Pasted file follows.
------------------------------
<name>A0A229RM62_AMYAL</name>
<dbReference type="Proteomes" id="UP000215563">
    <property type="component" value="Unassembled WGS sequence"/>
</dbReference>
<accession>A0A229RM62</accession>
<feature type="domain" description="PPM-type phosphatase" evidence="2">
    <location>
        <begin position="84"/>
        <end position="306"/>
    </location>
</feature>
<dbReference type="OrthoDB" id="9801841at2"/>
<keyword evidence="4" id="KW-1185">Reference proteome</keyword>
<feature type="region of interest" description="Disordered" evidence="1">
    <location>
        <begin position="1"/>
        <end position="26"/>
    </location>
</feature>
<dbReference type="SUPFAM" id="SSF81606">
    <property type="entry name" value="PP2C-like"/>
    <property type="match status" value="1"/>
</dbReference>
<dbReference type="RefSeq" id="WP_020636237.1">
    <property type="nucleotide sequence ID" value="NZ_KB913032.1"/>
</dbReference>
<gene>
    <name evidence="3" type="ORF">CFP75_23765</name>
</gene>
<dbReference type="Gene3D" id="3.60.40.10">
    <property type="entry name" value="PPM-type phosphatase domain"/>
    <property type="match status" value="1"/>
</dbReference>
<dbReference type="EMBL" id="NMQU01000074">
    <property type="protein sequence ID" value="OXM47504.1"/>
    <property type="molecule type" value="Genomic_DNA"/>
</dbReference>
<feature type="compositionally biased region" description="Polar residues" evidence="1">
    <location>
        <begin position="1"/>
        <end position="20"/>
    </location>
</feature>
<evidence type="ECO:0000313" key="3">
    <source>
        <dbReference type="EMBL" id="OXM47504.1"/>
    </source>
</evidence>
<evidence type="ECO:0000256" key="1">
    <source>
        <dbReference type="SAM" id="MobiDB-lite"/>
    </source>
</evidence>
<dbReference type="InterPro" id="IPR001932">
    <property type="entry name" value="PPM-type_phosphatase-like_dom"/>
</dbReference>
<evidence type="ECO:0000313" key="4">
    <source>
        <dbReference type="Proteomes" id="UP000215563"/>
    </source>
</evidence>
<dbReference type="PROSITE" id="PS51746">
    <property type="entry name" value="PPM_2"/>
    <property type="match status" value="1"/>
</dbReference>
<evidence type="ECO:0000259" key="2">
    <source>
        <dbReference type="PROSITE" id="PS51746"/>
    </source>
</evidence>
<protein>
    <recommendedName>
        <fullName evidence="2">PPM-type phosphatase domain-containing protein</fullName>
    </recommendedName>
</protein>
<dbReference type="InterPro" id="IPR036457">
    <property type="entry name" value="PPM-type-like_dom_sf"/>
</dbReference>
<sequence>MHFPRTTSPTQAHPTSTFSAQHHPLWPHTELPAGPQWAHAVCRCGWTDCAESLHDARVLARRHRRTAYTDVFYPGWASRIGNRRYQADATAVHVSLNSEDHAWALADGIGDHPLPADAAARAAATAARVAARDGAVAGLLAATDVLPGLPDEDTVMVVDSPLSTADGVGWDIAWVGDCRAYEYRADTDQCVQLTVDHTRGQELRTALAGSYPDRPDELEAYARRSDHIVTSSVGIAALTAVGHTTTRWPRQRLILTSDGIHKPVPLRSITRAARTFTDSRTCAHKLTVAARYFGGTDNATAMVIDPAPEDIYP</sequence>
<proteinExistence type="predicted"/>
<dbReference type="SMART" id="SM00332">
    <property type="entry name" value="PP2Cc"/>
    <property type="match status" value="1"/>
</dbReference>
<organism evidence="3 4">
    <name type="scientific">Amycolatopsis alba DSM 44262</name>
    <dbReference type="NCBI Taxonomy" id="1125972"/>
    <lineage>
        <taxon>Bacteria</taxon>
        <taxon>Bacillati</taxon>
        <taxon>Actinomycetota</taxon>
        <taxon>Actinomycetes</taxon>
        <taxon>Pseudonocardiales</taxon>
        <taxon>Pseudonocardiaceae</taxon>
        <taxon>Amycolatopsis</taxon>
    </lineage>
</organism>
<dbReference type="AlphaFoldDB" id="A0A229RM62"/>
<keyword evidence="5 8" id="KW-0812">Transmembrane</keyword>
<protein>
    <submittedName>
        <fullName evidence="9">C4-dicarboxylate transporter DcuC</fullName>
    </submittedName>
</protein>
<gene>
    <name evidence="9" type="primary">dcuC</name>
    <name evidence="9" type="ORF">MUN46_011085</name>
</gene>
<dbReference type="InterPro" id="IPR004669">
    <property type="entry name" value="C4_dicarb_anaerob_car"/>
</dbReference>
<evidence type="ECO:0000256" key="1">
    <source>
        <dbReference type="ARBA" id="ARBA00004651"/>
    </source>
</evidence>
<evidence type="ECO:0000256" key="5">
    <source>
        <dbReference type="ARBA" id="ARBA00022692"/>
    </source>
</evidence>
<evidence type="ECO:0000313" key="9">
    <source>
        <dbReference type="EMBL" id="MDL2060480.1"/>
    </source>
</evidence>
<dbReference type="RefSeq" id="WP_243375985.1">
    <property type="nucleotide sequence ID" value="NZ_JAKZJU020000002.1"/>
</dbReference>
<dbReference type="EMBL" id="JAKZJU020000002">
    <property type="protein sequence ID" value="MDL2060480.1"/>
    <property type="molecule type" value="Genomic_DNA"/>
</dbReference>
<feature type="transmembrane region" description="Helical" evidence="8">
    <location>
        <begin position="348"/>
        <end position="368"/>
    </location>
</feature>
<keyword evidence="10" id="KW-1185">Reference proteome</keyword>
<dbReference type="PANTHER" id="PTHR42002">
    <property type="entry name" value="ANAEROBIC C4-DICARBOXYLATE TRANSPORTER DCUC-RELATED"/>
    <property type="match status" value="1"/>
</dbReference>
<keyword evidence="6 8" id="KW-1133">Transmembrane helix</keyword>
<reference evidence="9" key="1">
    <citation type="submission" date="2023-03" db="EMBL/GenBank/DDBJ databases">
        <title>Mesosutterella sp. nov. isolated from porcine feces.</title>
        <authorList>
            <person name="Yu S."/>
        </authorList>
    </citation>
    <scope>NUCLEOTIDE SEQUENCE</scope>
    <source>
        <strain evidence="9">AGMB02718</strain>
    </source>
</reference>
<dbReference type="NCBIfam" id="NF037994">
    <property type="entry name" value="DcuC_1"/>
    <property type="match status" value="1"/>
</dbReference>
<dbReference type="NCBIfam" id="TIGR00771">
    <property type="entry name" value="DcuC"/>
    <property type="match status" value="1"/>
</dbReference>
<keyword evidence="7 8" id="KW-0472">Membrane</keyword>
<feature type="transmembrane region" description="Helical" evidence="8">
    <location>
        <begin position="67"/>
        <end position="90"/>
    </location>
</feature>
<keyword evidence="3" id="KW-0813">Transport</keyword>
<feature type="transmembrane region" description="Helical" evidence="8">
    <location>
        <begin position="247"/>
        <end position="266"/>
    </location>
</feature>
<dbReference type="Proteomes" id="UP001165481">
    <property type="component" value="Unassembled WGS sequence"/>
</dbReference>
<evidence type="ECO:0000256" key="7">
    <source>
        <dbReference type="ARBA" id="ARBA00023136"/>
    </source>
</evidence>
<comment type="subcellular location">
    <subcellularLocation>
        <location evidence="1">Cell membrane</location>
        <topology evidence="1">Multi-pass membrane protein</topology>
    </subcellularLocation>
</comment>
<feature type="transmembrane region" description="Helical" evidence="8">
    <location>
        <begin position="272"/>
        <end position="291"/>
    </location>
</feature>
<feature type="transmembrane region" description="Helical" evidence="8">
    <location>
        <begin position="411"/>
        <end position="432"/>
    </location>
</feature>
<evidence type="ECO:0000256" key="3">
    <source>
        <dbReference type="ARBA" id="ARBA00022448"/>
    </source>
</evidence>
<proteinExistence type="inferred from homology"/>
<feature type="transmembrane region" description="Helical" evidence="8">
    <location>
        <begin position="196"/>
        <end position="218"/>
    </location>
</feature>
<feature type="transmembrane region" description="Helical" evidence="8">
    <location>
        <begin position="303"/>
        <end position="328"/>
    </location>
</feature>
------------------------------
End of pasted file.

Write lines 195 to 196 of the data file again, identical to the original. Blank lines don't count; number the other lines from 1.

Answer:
    <location>
        <begin position="272"/>